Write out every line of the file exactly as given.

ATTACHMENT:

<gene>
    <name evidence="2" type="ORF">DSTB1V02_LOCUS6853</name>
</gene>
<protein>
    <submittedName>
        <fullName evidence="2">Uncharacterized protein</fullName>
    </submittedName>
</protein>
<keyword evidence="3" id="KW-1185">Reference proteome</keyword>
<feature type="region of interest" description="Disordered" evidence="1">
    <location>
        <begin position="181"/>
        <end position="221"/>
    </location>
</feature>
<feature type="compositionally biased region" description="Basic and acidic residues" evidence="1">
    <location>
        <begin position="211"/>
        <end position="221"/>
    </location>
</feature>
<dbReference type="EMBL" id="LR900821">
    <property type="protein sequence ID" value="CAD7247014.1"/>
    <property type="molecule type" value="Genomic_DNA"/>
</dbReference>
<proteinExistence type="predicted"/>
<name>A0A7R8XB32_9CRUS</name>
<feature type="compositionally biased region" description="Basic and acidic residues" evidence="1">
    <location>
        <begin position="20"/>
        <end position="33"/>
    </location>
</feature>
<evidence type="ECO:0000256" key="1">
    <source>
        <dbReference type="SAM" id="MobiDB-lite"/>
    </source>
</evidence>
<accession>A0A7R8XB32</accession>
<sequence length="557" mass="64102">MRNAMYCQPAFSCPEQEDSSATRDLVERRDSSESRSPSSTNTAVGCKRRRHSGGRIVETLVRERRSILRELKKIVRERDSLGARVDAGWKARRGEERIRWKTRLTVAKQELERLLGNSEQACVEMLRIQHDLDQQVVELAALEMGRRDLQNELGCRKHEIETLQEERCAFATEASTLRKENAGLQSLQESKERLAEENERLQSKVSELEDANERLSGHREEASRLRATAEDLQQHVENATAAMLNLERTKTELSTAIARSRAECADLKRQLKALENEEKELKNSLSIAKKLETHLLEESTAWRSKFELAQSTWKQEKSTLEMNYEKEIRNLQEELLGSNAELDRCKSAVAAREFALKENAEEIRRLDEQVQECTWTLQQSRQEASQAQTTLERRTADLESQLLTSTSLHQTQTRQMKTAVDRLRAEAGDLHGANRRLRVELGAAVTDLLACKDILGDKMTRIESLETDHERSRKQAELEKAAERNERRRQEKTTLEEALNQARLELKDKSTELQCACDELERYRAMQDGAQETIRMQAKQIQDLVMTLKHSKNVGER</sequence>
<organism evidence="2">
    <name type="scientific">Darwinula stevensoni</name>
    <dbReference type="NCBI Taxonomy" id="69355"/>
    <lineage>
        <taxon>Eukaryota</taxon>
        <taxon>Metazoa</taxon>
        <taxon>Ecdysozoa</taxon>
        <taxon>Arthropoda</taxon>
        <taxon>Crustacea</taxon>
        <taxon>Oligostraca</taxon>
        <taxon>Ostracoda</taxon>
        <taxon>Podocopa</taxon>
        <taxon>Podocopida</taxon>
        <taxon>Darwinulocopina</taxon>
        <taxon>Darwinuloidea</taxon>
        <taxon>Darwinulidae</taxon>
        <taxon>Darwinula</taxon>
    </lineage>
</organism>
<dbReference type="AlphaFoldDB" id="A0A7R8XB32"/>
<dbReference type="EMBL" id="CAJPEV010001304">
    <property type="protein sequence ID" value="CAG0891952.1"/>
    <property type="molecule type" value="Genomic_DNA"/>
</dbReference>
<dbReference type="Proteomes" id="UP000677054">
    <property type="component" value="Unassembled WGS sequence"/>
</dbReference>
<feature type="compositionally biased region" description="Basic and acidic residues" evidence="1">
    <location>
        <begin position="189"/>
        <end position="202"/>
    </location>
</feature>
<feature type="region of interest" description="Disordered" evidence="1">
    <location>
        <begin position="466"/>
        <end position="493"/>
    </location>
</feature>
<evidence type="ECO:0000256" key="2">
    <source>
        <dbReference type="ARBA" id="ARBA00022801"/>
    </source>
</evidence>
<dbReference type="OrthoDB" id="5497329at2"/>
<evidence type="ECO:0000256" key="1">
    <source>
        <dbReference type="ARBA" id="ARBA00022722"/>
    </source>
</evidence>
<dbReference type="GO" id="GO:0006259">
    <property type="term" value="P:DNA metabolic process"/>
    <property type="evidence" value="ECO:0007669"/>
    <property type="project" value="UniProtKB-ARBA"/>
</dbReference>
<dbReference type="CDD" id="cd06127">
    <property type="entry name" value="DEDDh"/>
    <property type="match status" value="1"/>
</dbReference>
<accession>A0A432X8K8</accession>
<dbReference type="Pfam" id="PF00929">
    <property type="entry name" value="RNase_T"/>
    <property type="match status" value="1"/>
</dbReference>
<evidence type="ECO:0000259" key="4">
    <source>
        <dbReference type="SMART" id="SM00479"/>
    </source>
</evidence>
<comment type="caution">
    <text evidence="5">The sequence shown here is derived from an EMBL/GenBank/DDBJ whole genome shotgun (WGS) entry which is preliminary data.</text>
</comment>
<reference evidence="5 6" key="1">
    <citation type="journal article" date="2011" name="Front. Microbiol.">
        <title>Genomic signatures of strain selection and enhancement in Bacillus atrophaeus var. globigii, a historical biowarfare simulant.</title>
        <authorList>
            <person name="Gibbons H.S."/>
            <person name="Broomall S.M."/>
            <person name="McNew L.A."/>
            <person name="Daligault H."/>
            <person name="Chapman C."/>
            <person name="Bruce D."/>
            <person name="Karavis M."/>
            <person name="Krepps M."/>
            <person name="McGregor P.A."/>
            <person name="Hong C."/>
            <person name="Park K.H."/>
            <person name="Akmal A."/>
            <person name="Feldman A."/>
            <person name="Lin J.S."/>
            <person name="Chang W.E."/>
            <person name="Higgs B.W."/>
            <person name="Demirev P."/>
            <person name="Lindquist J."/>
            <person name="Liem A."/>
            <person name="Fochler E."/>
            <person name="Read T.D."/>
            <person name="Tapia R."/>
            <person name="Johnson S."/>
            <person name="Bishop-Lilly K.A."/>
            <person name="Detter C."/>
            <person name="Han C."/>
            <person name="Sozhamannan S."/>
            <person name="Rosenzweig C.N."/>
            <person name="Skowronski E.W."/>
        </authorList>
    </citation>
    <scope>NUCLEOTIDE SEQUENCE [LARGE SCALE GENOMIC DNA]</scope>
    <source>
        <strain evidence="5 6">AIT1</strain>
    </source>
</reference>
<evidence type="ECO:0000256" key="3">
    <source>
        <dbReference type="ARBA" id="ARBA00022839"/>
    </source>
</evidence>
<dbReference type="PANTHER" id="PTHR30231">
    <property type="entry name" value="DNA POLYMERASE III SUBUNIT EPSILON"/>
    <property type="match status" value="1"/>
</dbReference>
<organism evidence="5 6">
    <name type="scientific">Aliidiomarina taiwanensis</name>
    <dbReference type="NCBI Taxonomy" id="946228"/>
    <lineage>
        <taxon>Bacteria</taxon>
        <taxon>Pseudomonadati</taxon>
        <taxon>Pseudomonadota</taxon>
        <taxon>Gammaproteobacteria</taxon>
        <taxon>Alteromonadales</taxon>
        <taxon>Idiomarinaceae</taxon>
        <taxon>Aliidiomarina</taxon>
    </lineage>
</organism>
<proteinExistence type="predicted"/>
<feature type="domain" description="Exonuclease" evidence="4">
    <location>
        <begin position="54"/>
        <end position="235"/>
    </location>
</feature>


<gene>
    <name evidence="2" type="ORF">DSTB1V02_LOCUS6853</name>
</gene>
<protein>
    <submittedName>
        <fullName evidence="2">Uncharacterized protein</fullName>
    </submittedName>
</protein>
<keyword evidence="3" id="KW-1185">Reference proteome</keyword>
<feature type="region of interest" description="Disordered" evidence="1">
    <location>
        <begin position="181"/>
        <end position="221"/>
    </location>
</feature>
<feature type="compositionally biased region" description="Basic and acidic residues" evidence="1">
    <location>
        <begin position="211"/>
        <end position="221"/>
    </location>
</feature>
<dbReference type="EMBL" id="LR900821">
    <property type="protein sequence ID" value="CAD7247014.1"/>
    <property type="molecule type" value="Genomic_DNA"/>
</dbReference>
<proteinExistence type="predicted"/>
<name>A0A7R8XB32_9CRUS</name>
<feature type="compositionally biased region" description="Basic and acidic residues" evidence="1">
    <location>
        <begin position="20"/>
        <end position="33"/>
    </location>
</feature>
<evidence type="ECO:0000256" key="1">
    <source>
        <dbReference type="SAM" id="MobiDB-lite"/>
    </source>
</evidence>
<accession>A0A7R8XB32</accession>
<sequence length="557" mass="64102">MRNAMYCQPAFSCPEQEDSSATRDLVERRDSSESRSPSSTNTAVGCKRRRHSGGRIVETLVRERRSILRELKKIVRERDSLGARVDAGWKARRGEERIRWKTRLTVAKQELERLLGNSEQACVEMLRIQHDLDQQVVELAALEMGRRDLQNELGCRKHEIETLQEERCAFATEASTLRKENAGLQSLQESKERLAEENERLQSKVSELEDANERLSGHREEASRLRATAEDLQQHVENATAAMLNLERTKTELSTAIARSRAECADLKRQLKALENEEKELKNSLSIAKKLETHLLEESTAWRSKFELAQSTWKQEKSTLEMNYEKEIRNLQEELLGSNAELDRCKSAVAAREFALKENAEEIRRLDEQVQECTWTLQQSRQEASQAQTTLERRTADLESQLLTSTSLHQTQTRQMKTAVDRLRAEAGDLHGANRRLRVELGAAVTDLLACKDILGDKMTRIESLETDHERSRKQAELEKAAERNERRRQEKTTLEEALNQARLELKDKSTELQCACDELERYRAMQDGAQETIRMQAKQIQDLVMTLKHSKNVGER</sequence>
<organism evidence="2">
    <name type="scientific">Darwinula stevensoni</name>
    <dbReference type="NCBI Taxonomy" id="69355"/>
    <lineage>
        <taxon>Eukaryota</taxon>
        <taxon>Metazoa</taxon>
        <taxon>Ecdysozoa</taxon>
        <taxon>Arthropoda</taxon>
        <taxon>Crustacea</taxon>
        <taxon>Oligostraca</taxon>
        <taxon>Ostracoda</taxon>
        <taxon>Podocopa</taxon>
        <taxon>Podocopida</taxon>
        <taxon>Darwinulocopina</taxon>
        <taxon>Darwinuloidea</taxon>
        <taxon>Darwinulidae</taxon>
        <taxon>Darwinula</taxon>
    </lineage>
</organism>
<dbReference type="AlphaFoldDB" id="A0A7R8XB32"/>
<dbReference type="EMBL" id="CAJPEV010001304">
    <property type="protein sequence ID" value="CAG0891952.1"/>
    <property type="molecule type" value="Genomic_DNA"/>
</dbReference>
<dbReference type="Proteomes" id="UP000677054">
    <property type="component" value="Unassembled WGS sequence"/>
</dbReference>
<feature type="compositionally biased region" description="Basic and acidic residues" evidence="1">
    <location>
        <begin position="189"/>
        <end position="202"/>
    </location>
</feature>
<feature type="region of interest" description="Disordered" evidence="1">
    <location>
        <begin position="466"/>
        <end position="493"/>
    </location>
</feature>
<evidence type="ECO:0000256" key="2">
    <source>
        <dbReference type="ARBA" id="ARBA00022801"/>
    </source>
</evidence>
<dbReference type="OrthoDB" id="5497329at2"/>
<evidence type="ECO:0000256" key="1">
    <source>
        <dbReference type="ARBA" id="ARBA00022722"/>
    </source>
</evidence>
<dbReference type="GO" id="GO:0006259">
    <property type="term" value="P:DNA metabolic process"/>
    <property type="evidence" value="ECO:0007669"/>
    <property type="project" value="UniProtKB-ARBA"/>
</dbReference>
<dbReference type="CDD" id="cd06127">
    <property type="entry name" value="DEDDh"/>
    <property type="match status" value="1"/>
</dbReference>
<accession>A0A432X8K8</accession>
<dbReference type="Pfam" id="PF00929">
    <property type="entry name" value="RNase_T"/>
    <property type="match status" value="1"/>
</dbReference>
<evidence type="ECO:0000259" key="4">
    <source>
        <dbReference type="SMART" id="SM00479"/>
    </source>
</evidence>
<comment type="caution">
    <text evidence="5">The sequence shown here is derived from an EMBL/GenBank/DDBJ whole genome shotgun (WGS) entry which is preliminary data.</text>
</comment>
<reference evidence="5 6" key="1">
    <citation type="journal article" date="2011" name="Front. Microbiol.">
        <title>Genomic signatures of strain selection and enhancement in Bacillus atrophaeus var. globigii, a historical biowarfare simulant.</title>
        <authorList>
            <person name="Gibbons H.S."/>
            <person name="Broomall S.M."/>
            <person name="McNew L.A."/>
            <person name="Daligault H."/>
            <person name="Chapman C."/>
            <person name="Bruce D."/>
            <person name="Karavis M."/>
            <person name="Krepps M."/>
            <person name="McGregor P.A."/>
            <person name="Hong C."/>
            <person name="Park K.H."/>
            <person name="Akmal A."/>
            <person name="Feldman A."/>
            <person name="Lin J.S."/>
            <person name="Chang W.E."/>
            <person name="Higgs B.W."/>
            <person name="Demirev P."/>
            <person name="Lindquist J."/>
            <person name="Liem A."/>
            <person name="Fochler E."/>
            <person name="Read T.D."/>
            <person name="Tapia R."/>
            <person name="Johnson S."/>
            <person name="Bishop-Lilly K.A."/>
            <person name="Detter C."/>
            <person name="Han C."/>
            <person name="Sozhamannan S."/>
            <person name="Rosenzweig C.N."/>
            <person name="Skowronski E.W."/>
        </authorList>
    </citation>
    <scope>NUCLEOTIDE SEQUENCE [LARGE SCALE GENOMIC DNA]</scope>
    <source>
        <strain evidence="5 6">AIT1</strain>
    </source>
</reference>
<evidence type="ECO:0000256" key="3">
    <source>
        <dbReference type="ARBA" id="ARBA00022839"/>
    </source>
</evidence>
<dbReference type="PANTHER" id="PTHR30231">
    <property type="entry name" value="DNA POLYMERASE III SUBUNIT EPSILON"/>
    <property type="match status" value="1"/>
</dbReference>
<organism evidence="5 6">
    <name type="scientific">Aliidiomarina taiwanensis</name>
    <dbReference type="NCBI Taxonomy" id="946228"/>
    <lineage>
        <taxon>Bacteria</taxon>
        <taxon>Pseudomonadati</taxon>
        <taxon>Pseudomonadota</taxon>
        <taxon>Gammaproteobacteria</taxon>
        <taxon>Alteromonadales</taxon>
        <taxon>Idiomarinaceae</taxon>
        <taxon>Aliidiomarina</taxon>
    </lineage>
</organism>
<proteinExistence type="predicted"/>
<feature type="domain" description="Exonuclease" evidence="4">
    <location>
        <begin position="54"/>
        <end position="235"/>
    </location>
</feature>